Kernel development using linux containers (LXC ) ?

Grzegorz Dwornicki gd1100 at
Thu Jul 30 08:47:00 EDT 2015

What about UML? I'm using KVM but asking for the sake of argument.

2015-07-29 23:03 GMT+02:00 Manish Katiyar <mkatiyar at>:
> On Wed, Jul 29, 2015 at 1:49 PM, Greg Freemyer <greg.freemyer at> wrote:
>> On Wed, Jul 29, 2015 at 4:23 PM, Manish Katiyar <mkatiyar at> wrote:
>>> On Wed, Jul 29, 2015 at 1:07 PM, Jeff Haran <Jeff.Haran at> wrote:
>>>>>-----Original Message-----
>>>>>From: kernelnewbies-bounces at [mailto:kernelnewbies-
>>>>>bounces at] On Behalf Of Manish Katiyar
>>>>>Sent: Wednesday, July 29, 2015 11:51 AM
>>>>>To: kernelnewbies
>>>>>Subject: Kernel development using linux containers (LXC ) ?
>>>>>I've been playing and reading about control groups and linux containers
>>>>>recently and was wondering if there are any existing recipes on how to setup
>>>>>a kernel environment in containers. Google hasn't been helpful so far (or
>>>>>maybe I'm not searching properly).
>>>>>I've used VMs for dev in past (Qemu, uml etc.), but looks like it may be
>>>>>interesting to have it in containers. Given that they share they same OS image
>>>>>as host, I'm not sure if its possible without making the host OS crash.
>>>>>Any suggestions.
>>>>>Thanks -
>>>> I'm not sure what your goal is here, but it sounds to me like you might want to be googling for "linux namespaces".
>>> I'm sorry. I see that my previous mail had a key word "development"
>>> missing. What I was trying to find out was that is it possible to
>>> setup and use linux containers/cgroups to do kernel development.
>>> Things like writing and test kernel modules, debugging kernel,
>>> attaching gdb etc. etc. which normally require Qemu, busybox or other
>>> VM techniques since containers are much lightweight and if anyone has
>>> recipes for that setup to do development without crashing the host OS.
>>> Any hints appreciated. I looked for "linux namespaces" but it doesn't
>>> give me what I want.
>> I have no first hand experience, but I don't think containers have the
>> flexibility you need.  Docker in particular shares the kernel with the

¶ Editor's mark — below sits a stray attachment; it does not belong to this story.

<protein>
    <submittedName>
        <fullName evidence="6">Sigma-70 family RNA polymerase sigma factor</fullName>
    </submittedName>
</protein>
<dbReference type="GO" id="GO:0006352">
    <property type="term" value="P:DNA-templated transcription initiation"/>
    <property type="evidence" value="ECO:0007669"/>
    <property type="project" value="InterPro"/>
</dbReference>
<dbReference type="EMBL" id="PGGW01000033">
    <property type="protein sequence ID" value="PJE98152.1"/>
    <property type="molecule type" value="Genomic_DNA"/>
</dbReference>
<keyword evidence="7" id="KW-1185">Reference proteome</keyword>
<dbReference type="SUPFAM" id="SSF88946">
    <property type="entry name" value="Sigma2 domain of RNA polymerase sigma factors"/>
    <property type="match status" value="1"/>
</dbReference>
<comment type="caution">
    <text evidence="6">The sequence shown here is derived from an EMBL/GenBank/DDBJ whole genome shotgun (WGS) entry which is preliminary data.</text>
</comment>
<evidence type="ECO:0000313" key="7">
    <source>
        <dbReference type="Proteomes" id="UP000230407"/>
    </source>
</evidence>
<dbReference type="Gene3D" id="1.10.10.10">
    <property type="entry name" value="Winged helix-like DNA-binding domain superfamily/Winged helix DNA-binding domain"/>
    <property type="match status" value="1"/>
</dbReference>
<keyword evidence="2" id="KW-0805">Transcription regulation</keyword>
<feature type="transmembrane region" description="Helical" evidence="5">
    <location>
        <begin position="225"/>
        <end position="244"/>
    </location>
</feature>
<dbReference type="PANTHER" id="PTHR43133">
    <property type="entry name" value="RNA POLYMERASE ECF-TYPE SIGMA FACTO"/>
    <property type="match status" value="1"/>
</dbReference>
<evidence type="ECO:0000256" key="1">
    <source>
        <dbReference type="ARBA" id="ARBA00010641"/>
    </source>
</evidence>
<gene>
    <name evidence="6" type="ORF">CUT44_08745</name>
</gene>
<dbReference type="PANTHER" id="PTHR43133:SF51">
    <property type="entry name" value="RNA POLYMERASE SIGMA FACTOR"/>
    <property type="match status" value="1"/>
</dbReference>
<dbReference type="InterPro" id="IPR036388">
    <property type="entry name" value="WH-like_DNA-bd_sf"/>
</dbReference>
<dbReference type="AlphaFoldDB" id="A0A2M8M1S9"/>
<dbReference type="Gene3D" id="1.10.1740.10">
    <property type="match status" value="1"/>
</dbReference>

>> host OS as far as I know, so it would not be of any value that I can
>> see.
>> I think a unikernel may be what you are looking for:
>> My understanding is that with a unikernel you can move targeted
>> portions of the Hypervisor kernel up into the unikernel.  Thus if you
>> wanted to work on a network driver, you could implement it in a
>> unikernel.  Then if it blew up you would fall back to the hypervisor
>> level, kill the unikernel and try again.
>> The Rump kernel (a unikernel) in particular might be a good option:
>> ==
>> Rump Kernels —  provide free, portable, componentized, kernel quality
>> drivers such as file systems, POSIX system call handlers, PCI device
>> drivers, a SCSI protocol stack, virtio and a TCP/IP stack. These
>> drivers may be integrated into existing systems, or run as stand-alone
>> unikernels on cloud hypervisors and embedded systems.
>> ==
>> I have no first hand experience with the Rump Kernel, so I don't know
>> if it would work as a way to do linux kernel development or not.  It
>> certainly seems like a great environment for generic kernel
>> development.
> Thanks a lot GregF/GregKH,
>   That's what I suspected, that it might not be possible because of
> both sharing the same OS. I'll have a look at Rump Kernels and see how
> far it goes. Thanks for the pointers !
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